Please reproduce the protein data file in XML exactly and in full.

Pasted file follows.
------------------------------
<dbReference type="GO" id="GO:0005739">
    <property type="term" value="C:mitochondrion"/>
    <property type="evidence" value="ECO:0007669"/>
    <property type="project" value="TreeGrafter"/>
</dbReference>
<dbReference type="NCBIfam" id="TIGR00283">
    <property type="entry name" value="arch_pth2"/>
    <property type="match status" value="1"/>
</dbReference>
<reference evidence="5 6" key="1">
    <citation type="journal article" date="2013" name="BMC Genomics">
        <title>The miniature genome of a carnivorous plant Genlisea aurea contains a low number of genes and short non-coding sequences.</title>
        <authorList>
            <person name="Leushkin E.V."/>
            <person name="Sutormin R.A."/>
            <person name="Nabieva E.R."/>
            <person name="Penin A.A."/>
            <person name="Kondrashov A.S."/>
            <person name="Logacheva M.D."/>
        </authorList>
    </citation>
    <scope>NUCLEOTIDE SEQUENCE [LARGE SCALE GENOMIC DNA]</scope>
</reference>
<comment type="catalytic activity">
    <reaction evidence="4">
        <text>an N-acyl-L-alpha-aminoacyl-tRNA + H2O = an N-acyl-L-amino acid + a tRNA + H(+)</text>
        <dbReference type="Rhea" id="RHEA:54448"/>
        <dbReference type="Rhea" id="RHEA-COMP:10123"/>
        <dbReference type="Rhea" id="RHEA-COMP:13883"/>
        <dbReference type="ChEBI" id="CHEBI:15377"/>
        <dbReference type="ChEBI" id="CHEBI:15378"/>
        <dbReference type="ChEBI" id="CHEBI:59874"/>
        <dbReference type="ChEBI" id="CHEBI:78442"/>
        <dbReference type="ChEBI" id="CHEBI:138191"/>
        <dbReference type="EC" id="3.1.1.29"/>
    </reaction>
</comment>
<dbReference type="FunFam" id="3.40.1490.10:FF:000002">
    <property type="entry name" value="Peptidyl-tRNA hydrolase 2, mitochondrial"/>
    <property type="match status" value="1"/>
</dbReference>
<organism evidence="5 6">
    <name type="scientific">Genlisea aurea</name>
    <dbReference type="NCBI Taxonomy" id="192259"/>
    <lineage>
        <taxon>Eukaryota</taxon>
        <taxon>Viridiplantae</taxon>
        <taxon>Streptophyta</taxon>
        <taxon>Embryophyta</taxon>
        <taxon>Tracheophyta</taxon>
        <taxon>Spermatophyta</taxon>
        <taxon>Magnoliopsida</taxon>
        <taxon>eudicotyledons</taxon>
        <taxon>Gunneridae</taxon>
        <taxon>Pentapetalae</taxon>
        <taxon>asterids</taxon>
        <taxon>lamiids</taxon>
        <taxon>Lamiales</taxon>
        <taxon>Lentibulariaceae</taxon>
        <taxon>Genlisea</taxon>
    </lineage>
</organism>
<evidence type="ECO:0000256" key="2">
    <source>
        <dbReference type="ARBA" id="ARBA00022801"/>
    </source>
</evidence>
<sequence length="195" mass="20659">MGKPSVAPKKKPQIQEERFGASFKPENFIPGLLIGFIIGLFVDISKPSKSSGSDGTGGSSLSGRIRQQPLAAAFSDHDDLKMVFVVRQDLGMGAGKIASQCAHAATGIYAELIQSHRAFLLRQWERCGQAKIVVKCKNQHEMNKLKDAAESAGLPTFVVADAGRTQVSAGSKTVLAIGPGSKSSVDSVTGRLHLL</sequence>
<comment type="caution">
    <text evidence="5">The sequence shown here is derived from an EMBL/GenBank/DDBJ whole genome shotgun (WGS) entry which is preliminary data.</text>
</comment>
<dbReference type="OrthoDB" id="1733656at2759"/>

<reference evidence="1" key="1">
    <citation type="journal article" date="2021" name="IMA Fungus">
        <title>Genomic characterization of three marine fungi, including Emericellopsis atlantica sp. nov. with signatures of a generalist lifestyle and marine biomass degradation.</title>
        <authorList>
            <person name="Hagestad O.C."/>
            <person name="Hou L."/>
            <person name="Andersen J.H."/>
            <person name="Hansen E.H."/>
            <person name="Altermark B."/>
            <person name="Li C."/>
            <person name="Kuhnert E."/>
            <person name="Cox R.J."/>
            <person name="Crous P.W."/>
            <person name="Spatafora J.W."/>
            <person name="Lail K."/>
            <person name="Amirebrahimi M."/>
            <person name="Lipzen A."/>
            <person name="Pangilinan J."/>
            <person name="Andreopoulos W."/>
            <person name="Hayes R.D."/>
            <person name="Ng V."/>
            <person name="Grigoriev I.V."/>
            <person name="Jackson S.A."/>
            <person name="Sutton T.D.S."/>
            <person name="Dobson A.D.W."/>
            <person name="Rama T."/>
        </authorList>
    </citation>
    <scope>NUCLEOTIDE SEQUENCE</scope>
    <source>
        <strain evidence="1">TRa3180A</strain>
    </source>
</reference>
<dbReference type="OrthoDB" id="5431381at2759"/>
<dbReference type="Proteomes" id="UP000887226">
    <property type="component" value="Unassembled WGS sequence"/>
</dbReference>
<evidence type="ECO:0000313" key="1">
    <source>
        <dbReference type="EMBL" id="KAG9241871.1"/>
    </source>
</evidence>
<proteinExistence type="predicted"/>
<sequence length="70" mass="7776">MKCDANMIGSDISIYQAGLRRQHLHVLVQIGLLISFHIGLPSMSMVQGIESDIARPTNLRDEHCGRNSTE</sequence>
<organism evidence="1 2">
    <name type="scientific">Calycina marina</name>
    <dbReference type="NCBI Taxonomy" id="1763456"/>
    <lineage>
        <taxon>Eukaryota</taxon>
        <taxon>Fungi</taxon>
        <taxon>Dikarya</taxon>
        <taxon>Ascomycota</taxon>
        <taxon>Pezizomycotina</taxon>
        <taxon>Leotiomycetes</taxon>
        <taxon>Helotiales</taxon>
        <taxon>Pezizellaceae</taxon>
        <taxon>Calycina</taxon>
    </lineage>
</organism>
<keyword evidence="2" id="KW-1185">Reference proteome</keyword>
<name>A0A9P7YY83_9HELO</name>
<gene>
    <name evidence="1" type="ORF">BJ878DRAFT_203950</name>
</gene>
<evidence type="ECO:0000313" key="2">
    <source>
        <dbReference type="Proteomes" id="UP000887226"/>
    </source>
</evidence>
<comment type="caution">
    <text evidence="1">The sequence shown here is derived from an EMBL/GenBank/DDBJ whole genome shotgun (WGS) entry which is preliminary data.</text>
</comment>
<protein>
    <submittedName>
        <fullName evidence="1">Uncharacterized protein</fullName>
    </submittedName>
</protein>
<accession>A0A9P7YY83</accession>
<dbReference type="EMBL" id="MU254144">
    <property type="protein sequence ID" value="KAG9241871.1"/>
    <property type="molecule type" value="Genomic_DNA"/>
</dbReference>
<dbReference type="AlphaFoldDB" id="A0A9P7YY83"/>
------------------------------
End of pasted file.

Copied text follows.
<dbReference type="GO" id="GO:0005739">
    <property type="term" value="C:mitochondrion"/>
    <property type="evidence" value="ECO:0007669"/>
    <property type="project" value="TreeGrafter"/>
</dbReference>
<dbReference type="NCBIfam" id="TIGR00283">
    <property type="entry name" value="arch_pth2"/>
    <property type="match status" value="1"/>
</dbReference>
<reference evidence="5 6" key="1">
    <citation type="journal article" date="2013" name="BMC Genomics">
        <title>The miniature genome of a carnivorous plant Genlisea aurea contains a low number of genes and short non-coding sequences.</title>
        <authorList>
            <person name="Leushkin E.V."/>
            <person name="Sutormin R.A."/>
            <person name="Nabieva E.R."/>
            <person name="Penin A.A."/>
            <person name="Kondrashov A.S."/>
            <person name="Logacheva M.D."/>
        </authorList>
    </citation>
    <scope>NUCLEOTIDE SEQUENCE [LARGE SCALE GENOMIC DNA]</scope>
</reference>
<comment type="catalytic activity">
    <reaction evidence="4">
        <text>an N-acyl-L-alpha-aminoacyl-tRNA + H2O = an N-acyl-L-amino acid + a tRNA + H(+)</text>
        <dbReference type="Rhea" id="RHEA:54448"/>
        <dbReference type="Rhea" id="RHEA-COMP:10123"/>
        <dbReference type="Rhea" id="RHEA-COMP:13883"/>
        <dbReference type="ChEBI" id="CHEBI:15377"/>
        <dbReference type="ChEBI" id="CHEBI:15378"/>
        <dbReference type="ChEBI" id="CHEBI:59874"/>
        <dbReference type="ChEBI" id="CHEBI:78442"/>
        <dbReference type="ChEBI" id="CHEBI:138191"/>
        <dbReference type="EC" id="3.1.1.29"/>
    </reaction>
</comment>
<dbReference type="FunFam" id="3.40.1490.10:FF:000002">
    <property type="entry name" value="Peptidyl-tRNA hydrolase 2, mitochondrial"/>
    <property type="match status" value="1"/>
</dbReference>
<organism evidence="5 6">
    <name type="scientific">Genlisea aurea</name>
    <dbReference type="NCBI Taxonomy" id="192259"/>
    <lineage>
        <taxon>Eukaryota</taxon>
        <taxon>Viridiplantae</taxon>
        <taxon>Streptophyta</taxon>
        <taxon>Embryophyta</taxon>
        <taxon>Tracheophyta</taxon>
        <taxon>Spermatophyta</taxon>
        <taxon>Magnoliopsida</taxon>
        <taxon>eudicotyledons</taxon>
        <taxon>Gunneridae</taxon>
        <taxon>Pentapetalae</taxon>
        <taxon>asterids</taxon>
        <taxon>lamiids</taxon>
        <taxon>Lamiales</taxon>
        <taxon>Lentibulariaceae</taxon>
        <taxon>Genlisea</taxon>
    </lineage>
</organism>
<evidence type="ECO:0000256" key="2">
    <source>
        <dbReference type="ARBA" id="ARBA00022801"/>
    </source>
</evidence>
<sequence length="195" mass="20659">MGKPSVAPKKKPQIQEERFGASFKPENFIPGLLIGFIIGLFVDISKPSKSSGSDGTGGSSLSGRIRQQPLAAAFSDHDDLKMVFVVRQDLGMGAGKIASQCAHAATGIYAELIQSHRAFLLRQWERCGQAKIVVKCKNQHEMNKLKDAAESAGLPTFVVADAGRTQVSAGSKTVLAIGPGSKSSVDSVTGRLHLL</sequence>
<comment type="caution">
    <text evidence="5">The sequence shown here is derived from an EMBL/GenBank/DDBJ whole genome shotgun (WGS) entry which is preliminary data.</text>
</comment>
<dbReference type="OrthoDB" id="1733656at2759"/>

<reference evidence="1" key="1">
    <citation type="journal article" date="2021" name="IMA Fungus">
        <title>Genomic characterization of three marine fungi, including Emericellopsis atlantica sp. nov. with signatures of a generalist lifestyle and marine biomass degradation.</title>
        <authorList>
            <person name="Hagestad O.C."/>
            <person name="Hou L."/>
            <person name="Andersen J.H."/>
            <person name="Hansen E.H."/>
            <person name="Altermark B."/>
            <person name="Li C."/>
            <person name="Kuhnert E."/>
            <person name="Cox R.J."/>
            <person name="Crous P.W."/>
            <person name="Spatafora J.W."/>
            <person name="Lail K."/>
            <person name="Amirebrahimi M."/>
            <person name="Lipzen A."/>
            <person name="Pangilinan J."/>
            <person name="Andreopoulos W."/>
            <person name="Hayes R.D."/>
            <person name="Ng V."/>
            <person name="Grigoriev I.V."/>
            <person name="Jackson S.A."/>
            <person name="Sutton T.D.S."/>
            <person name="Dobson A.D.W."/>
            <person name="Rama T."/>
        </authorList>
    </citation>
    <scope>NUCLEOTIDE SEQUENCE</scope>
    <source>
        <strain evidence="1">TRa3180A</strain>
    </source>
</reference>
<dbReference type="OrthoDB" id="5431381at2759"/>
<dbReference type="Proteomes" id="UP000887226">
    <property type="component" value="Unassembled WGS sequence"/>
</dbReference>
<evidence type="ECO:0000313" key="1">
    <source>
        <dbReference type="EMBL" id="KAG9241871.1"/>
    </source>
</evidence>
<proteinExistence type="predicted"/>
<sequence length="70" mass="7776">MKCDANMIGSDISIYQAGLRRQHLHVLVQIGLLISFHIGLPSMSMVQGIESDIARPTNLRDEHCGRNSTE</sequence>
<organism evidence="1 2">
    <name type="scientific">Calycina marina</name>
    <dbReference type="NCBI Taxonomy" id="1763456"/>
    <lineage>
        <taxon>Eukaryota</taxon>
        <taxon>Fungi</taxon>
        <taxon>Dikarya</taxon>
        <taxon>Ascomycota</taxon>
        <taxon>Pezizomycotina</taxon>
        <taxon>Leotiomycetes</taxon>
        <taxon>Helotiales</taxon>
        <taxon>Pezizellaceae</taxon>
        <taxon>Calycina</taxon>
    </lineage>
</organism>
<keyword evidence="2" id="KW-1185">Reference proteome</keyword>
<name>A0A9P7YY83_9HELO</name>
<gene>
    <name evidence="1" type="ORF">BJ878DRAFT_203950</name>
</gene>
<evidence type="ECO:0000313" key="2">
    <source>
        <dbReference type="Proteomes" id="UP000887226"/>
    </source>
</evidence>
<comment type="caution">
    <text evidence="1">The sequence shown here is derived from an EMBL/GenBank/DDBJ whole genome shotgun (WGS) entry which is preliminary data.</text>
</comment>
<protein>
    <submittedName>
        <fullName evidence="1">Uncharacterized protein</fullName>
    </submittedName>
</protein>
<accession>A0A9P7YY83</accession>
<dbReference type="EMBL" id="MU254144">
    <property type="protein sequence ID" value="KAG9241871.1"/>
    <property type="molecule type" value="Genomic_DNA"/>
</dbReference>
<dbReference type="AlphaFoldDB" id="A0A9P7YY83"/>